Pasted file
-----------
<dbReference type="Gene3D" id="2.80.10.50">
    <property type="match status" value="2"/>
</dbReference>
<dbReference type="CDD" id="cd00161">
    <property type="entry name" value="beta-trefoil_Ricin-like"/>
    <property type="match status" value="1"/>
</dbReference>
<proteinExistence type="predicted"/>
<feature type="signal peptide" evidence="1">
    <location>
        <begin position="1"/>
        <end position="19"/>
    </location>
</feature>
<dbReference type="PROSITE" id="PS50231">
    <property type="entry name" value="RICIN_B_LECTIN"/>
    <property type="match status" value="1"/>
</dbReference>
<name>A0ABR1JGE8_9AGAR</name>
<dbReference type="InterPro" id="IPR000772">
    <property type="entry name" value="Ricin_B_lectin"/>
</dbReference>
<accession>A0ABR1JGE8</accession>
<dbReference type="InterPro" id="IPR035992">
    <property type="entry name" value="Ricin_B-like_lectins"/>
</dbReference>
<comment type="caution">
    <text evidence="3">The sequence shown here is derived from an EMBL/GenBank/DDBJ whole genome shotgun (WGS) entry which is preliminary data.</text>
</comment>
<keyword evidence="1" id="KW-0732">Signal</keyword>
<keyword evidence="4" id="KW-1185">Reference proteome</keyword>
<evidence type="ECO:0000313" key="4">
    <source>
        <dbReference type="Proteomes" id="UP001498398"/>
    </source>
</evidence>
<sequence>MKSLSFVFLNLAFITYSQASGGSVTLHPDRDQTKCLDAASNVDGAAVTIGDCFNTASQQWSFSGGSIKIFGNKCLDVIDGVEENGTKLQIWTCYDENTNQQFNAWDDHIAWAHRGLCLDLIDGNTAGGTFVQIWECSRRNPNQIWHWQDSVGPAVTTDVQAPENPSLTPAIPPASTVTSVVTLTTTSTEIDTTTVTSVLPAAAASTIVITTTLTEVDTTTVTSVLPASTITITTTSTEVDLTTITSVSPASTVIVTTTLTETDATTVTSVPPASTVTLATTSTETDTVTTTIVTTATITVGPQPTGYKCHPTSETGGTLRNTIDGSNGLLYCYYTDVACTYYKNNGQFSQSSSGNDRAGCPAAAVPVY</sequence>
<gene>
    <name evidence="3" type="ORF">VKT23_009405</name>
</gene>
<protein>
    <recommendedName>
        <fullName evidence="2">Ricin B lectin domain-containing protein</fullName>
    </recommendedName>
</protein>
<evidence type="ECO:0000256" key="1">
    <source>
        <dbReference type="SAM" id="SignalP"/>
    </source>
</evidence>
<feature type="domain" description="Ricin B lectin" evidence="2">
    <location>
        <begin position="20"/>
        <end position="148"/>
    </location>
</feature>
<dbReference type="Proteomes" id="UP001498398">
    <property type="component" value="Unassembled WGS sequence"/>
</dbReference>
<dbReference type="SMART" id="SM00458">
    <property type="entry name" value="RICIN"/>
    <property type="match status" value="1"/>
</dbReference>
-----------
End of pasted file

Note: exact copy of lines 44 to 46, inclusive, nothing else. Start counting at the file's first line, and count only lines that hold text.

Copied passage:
    </recommendedName>
</protein>
<evidence type="ECO:0000256" key="1">